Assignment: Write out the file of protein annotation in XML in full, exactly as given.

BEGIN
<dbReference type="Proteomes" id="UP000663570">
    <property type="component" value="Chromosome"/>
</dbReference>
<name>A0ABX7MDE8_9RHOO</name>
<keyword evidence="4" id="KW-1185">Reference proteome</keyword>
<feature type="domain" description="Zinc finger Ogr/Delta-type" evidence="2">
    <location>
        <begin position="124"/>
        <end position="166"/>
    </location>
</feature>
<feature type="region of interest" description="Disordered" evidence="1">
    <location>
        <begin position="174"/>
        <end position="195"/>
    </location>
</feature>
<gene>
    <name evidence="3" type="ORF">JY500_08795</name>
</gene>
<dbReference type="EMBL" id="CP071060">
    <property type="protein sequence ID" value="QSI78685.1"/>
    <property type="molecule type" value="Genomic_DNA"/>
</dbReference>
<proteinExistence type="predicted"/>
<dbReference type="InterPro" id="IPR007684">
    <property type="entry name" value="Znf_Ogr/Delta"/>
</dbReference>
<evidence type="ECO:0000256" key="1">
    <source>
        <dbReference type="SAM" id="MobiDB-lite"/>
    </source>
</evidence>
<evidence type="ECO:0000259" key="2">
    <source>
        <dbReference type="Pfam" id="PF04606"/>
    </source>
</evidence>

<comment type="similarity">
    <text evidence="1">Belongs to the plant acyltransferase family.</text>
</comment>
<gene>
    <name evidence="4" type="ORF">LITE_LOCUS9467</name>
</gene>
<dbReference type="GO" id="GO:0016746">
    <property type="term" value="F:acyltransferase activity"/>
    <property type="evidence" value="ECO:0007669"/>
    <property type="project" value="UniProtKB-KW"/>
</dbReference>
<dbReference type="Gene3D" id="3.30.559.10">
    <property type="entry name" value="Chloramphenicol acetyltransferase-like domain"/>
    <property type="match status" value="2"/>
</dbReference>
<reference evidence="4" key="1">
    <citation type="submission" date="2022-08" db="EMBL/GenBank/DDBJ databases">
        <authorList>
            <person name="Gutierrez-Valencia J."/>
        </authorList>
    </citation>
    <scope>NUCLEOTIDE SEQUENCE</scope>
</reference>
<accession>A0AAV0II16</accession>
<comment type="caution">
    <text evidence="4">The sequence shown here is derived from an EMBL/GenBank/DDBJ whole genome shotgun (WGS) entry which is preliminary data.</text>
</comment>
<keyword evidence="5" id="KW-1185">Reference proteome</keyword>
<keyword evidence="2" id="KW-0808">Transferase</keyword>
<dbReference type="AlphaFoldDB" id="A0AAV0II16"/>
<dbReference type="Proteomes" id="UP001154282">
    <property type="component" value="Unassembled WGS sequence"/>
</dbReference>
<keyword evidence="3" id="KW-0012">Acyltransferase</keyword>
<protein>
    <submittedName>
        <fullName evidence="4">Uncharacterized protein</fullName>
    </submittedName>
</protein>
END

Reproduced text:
<dbReference type="Proteomes" id="UP000663570">
    <property type="component" value="Chromosome"/>
</dbReference>
<name>A0ABX7MDE8_9RHOO</name>
<keyword evidence="4" id="KW-1185">Reference proteome</keyword>
<feature type="domain" description="Zinc finger Ogr/Delta-type" evidence="2">
    <location>
        <begin position="124"/>
        <end position="166"/>
    </location>
</feature>
<feature type="region of interest" description="Disordered" evidence="1">
    <location>
        <begin position="174"/>
        <end position="195"/>
    </location>
</feature>
<gene>
    <name evidence="3" type="ORF">JY500_08795</name>
</gene>
<dbReference type="EMBL" id="CP071060">
    <property type="protein sequence ID" value="QSI78685.1"/>
    <property type="molecule type" value="Genomic_DNA"/>
</dbReference>
<proteinExistence type="predicted"/>
<dbReference type="InterPro" id="IPR007684">
    <property type="entry name" value="Znf_Ogr/Delta"/>
</dbReference>
<evidence type="ECO:0000256" key="1">
    <source>
        <dbReference type="SAM" id="MobiDB-lite"/>
    </source>
</evidence>
<evidence type="ECO:0000259" key="2">
    <source>
        <dbReference type="Pfam" id="PF04606"/>
    </source>
</evidence>

<comment type="similarity">
    <text evidence="1">Belongs to the plant acyltransferase family.</text>
</comment>
<gene>
    <name evidence="4" type="ORF">LITE_LOCUS9467</name>
</gene>
<dbReference type="GO" id="GO:0016746">
    <property type="term" value="F:acyltransferase activity"/>
    <property type="evidence" value="ECO:0007669"/>
    <property type="project" value="UniProtKB-KW"/>
</dbReference>
<dbReference type="Gene3D" id="3.30.559.10">
    <property type="entry name" value="Chloramphenicol acetyltransferase-like domain"/>
    <property type="match status" value="2"/>
</dbReference>
<reference evidence="4" key="1">
    <citation type="submission" date="2022-08" db="EMBL/GenBank/DDBJ databases">
        <authorList>
            <person name="Gutierrez-Valencia J."/>
        </authorList>
    </citation>
    <scope>NUCLEOTIDE SEQUENCE</scope>
</reference>
<accession>A0AAV0II16</accession>
<comment type="caution">
    <text evidence="4">The sequence shown here is derived from an EMBL/GenBank/DDBJ whole genome shotgun (WGS) entry which is preliminary data.</text>
</comment>
<keyword evidence="5" id="KW-1185">Reference proteome</keyword>
<keyword evidence="2" id="KW-0808">Transferase</keyword>
<dbReference type="AlphaFoldDB" id="A0AAV0II16"/>
<dbReference type="Proteomes" id="UP001154282">
    <property type="component" value="Unassembled WGS sequence"/>
</dbReference>
<keyword evidence="3" id="KW-0012">Acyltransferase</keyword>
<protein>
    <submittedName>
        <fullName evidence="4">Uncharacterized protein</fullName>
    </submittedName>
</protein>